Baroque Ornaments

The Baroque Ideal

Baroque music performance is a triumvirate of the efforts of composer, performer, and instrument maker. What one did impinged on the other two. (To some extent, the copyist, engraver, and publisher also influence Baroque performance practice.)

The Baroque sound ideal is a florid treble over a solid bass with inconsequential interior filler.

Most Baroque music has a "horizontal" conception: the emphasis is on the voices moving across time, not on a series of harmonies (a "vertical" conception).

The printed page, during this period, served only as a reminder and a source for the melody and bass lines because musicians knew the style well since they were immersed in it every day. Therefore, what is -printed- is only a skeleton upon which the performer is expected to embroider (or even to show off). The performer, therefore, was expected to use the composer's printed ideas only as a jumping-off place. Often the performer -was- the composer; we know Handel was quite famous for improvising at the organ during intermission of his choral/operatic works and that in Bach's day he was known more as an organ performer and organ tester, than a composer.

Baroque music is encrusted with ornaments. Often only the first one is printed; the performer is expected to ornament repetitions of the motif (or fragment) in the same way even if they are not marked. This runs contrary to the modern idea of playing only what is on the printed page.

Performance Practice

The Baroque tradition is therefore one of improvisation; it has been pointed out often the close similarity between 17th-century Baroque compositions and 20th-century jazz. One used the printed score as a jumping-off point for whatever flight of fancy was inspirational on that particular day or even that particular time of day. Modern musicians do not have such a casual approach to the printed score; we are trained to play what's there and not a note more or a note less. We even have to retrain ourselves to ornament similar occurrences the same way if the ornament is not printed there.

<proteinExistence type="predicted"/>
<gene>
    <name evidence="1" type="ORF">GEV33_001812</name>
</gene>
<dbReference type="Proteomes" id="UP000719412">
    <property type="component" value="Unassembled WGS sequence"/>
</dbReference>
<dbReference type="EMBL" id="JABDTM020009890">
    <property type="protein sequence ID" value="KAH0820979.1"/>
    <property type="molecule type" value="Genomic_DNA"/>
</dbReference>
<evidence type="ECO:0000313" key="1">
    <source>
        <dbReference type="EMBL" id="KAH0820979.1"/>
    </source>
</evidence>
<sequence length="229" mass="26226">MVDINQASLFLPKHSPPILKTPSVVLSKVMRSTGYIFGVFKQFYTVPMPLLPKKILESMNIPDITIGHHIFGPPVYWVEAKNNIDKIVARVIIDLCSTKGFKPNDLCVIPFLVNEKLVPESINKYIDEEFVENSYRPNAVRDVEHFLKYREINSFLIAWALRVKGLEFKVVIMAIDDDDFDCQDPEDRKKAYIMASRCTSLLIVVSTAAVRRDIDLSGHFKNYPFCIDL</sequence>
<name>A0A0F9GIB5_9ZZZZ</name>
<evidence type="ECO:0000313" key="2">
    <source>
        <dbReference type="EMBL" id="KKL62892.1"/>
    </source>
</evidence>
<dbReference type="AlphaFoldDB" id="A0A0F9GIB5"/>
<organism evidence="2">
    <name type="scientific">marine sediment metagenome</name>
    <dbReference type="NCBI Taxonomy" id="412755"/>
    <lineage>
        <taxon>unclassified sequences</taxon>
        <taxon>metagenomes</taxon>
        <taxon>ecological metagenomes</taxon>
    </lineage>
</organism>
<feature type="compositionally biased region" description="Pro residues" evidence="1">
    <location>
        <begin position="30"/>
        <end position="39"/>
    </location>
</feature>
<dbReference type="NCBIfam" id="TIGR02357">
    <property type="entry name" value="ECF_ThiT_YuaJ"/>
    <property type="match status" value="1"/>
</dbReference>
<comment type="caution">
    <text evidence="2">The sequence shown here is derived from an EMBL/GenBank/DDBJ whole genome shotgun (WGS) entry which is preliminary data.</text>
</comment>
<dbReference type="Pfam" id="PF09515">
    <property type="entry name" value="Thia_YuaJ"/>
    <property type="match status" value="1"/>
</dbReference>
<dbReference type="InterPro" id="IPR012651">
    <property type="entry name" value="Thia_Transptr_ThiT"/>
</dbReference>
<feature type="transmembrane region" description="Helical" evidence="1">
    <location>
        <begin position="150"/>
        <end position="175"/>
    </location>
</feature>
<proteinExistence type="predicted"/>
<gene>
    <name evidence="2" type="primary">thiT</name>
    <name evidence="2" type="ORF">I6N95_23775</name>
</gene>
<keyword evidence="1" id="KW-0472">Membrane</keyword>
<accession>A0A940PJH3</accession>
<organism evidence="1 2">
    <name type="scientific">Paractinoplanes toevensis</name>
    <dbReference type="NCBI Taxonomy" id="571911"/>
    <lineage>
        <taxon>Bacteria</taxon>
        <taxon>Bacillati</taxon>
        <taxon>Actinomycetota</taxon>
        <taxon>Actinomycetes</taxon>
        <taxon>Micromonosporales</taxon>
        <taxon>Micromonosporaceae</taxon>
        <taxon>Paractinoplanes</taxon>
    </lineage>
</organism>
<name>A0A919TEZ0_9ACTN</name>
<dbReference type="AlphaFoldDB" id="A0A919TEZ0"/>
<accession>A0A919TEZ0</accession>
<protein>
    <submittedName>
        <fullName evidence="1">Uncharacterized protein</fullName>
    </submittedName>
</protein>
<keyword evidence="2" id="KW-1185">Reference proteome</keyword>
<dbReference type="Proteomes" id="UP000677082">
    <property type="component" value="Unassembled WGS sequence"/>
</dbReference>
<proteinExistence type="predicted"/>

Another important point of Baroque performance practice is that the pieces were played on whatever instrument was available. Mostly, this was music to be played in one's home (cf Telemann's "Tafelmusik," or table music: music to be played en famille). Only a prince could afford a variety of instruments, and most families would be considered well-found if they had a keyboard, a violin, -and- a flute or recorder. If you visited friends or family, you packed your instrument as well as your clothing and looked forward to a lively evening or two of music-making and discovering how the musical instruments present might be deployed in the scores the family had or that you had brought along. Go to the record store (not onerous duty, I know!) and see how many different "orchestrations" you can find of Bach's "Art of Fugue" for an example of "play whatever instrument's available."

Baroque music generally has no tempo indications. For those pieces that do, bear in mind two things. (1) Tempi were somewhat slower in the Baroque than for a modern performance. Thus a presto by Scarlatti is allegro or perhaps vivace today; at a presto tempo, this music played on the harpsichord would sound like someone rattling a can of nails; played on the modern piano it would be even less successful. (2) Baroque tempo indications, when present, tend to be more of a style or character indication, rather than a speed recommendation. Sometimes the time signature does indicate speed. For example something in cut time (a C with a slash through it, which my computer won't let me do) indicated that the half-note got the beat. Beethoven's Pathétique uses the same device (that's how you can have a half-note that's marked staccato; the half-note is actually the basic unit of beat).

Keyboard Instruments of the Baroque

The harpsichord is one of the primary keyboard instruments of the Baroque. To return to the triumvirate mentioned above, it was the harpsichord's special qualities which infuse Baroque music of all kinds with so many of its recognizable characteristics: The harpsichord continued in very common use from the earliest Baroque composers, through its heyday during the time of Bach and Handel and masters of the French Baroque, continuing in the galant (rococo) period (CPE, WF, and JC Bach), and was still found in homes and thus actively used for the compositions of Haydn, Mozart, and even early Beethoven.

For a dynamic change to forte, the harpsichord player added another set of strings, fleshed out chords with added roots and fifths, rolled chords, and added ornamentation.

For piano passages, the player reduced the strings to one set, and if he were already playing on one set, he'd thin the texture by omitting notes in the interior voices or even play only the soprano and bass lines or perhaps even bass line alone. I am speaking here about basso continuo performance practices on the harpsichord. A solo piece would be dealt with differently; in fact, it would be written differently, as the composer would have the harpsichord's special characteristics and the type of music he was writing in mind during composition.